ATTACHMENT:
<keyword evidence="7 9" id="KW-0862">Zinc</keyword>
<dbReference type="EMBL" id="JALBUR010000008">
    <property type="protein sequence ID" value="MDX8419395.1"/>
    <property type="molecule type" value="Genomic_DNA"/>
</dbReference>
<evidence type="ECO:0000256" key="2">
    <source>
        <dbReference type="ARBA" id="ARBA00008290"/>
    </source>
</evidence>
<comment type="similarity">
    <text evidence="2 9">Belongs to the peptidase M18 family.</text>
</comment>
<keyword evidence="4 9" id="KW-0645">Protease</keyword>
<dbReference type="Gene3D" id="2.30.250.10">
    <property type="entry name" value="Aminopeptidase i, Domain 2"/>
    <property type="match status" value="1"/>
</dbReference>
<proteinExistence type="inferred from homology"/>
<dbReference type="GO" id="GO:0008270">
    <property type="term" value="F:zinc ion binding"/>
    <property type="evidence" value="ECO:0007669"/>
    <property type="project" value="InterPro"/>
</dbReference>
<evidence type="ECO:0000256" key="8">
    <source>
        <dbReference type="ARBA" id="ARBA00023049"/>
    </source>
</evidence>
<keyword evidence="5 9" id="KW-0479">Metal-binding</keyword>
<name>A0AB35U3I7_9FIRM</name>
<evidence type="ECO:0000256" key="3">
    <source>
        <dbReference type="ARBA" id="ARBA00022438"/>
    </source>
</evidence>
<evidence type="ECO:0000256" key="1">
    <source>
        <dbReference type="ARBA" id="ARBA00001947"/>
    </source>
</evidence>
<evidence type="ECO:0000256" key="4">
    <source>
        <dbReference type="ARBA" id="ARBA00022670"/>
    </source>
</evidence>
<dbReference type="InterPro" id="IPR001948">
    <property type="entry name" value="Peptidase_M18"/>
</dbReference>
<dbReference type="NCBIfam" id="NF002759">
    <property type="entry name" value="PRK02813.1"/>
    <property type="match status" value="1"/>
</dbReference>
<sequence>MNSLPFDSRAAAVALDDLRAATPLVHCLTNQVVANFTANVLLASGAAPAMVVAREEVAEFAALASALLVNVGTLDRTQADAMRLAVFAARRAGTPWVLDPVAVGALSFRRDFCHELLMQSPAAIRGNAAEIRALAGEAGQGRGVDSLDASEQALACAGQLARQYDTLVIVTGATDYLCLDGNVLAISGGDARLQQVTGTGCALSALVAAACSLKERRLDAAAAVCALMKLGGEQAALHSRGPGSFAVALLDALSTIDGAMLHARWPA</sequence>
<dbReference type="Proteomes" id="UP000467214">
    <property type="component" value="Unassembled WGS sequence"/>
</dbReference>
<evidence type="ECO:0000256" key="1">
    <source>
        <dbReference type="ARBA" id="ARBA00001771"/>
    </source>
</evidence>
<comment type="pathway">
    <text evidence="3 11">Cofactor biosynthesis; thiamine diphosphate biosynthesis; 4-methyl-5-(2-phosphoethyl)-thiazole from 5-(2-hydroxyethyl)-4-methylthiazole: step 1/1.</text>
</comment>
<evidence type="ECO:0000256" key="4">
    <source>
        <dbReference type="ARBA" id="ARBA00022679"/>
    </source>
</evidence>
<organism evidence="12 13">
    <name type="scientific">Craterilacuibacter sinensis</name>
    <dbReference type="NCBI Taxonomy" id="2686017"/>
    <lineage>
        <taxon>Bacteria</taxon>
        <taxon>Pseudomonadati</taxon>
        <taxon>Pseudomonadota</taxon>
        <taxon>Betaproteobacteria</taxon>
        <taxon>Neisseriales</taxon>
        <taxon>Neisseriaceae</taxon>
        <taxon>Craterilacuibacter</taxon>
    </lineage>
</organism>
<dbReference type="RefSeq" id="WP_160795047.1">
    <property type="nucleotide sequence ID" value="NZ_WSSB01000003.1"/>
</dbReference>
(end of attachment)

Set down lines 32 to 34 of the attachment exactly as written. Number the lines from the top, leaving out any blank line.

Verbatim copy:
<evidence type="ECO:0000256" key="3">
    <source>
        <dbReference type="ARBA" id="ARBA00022438"/>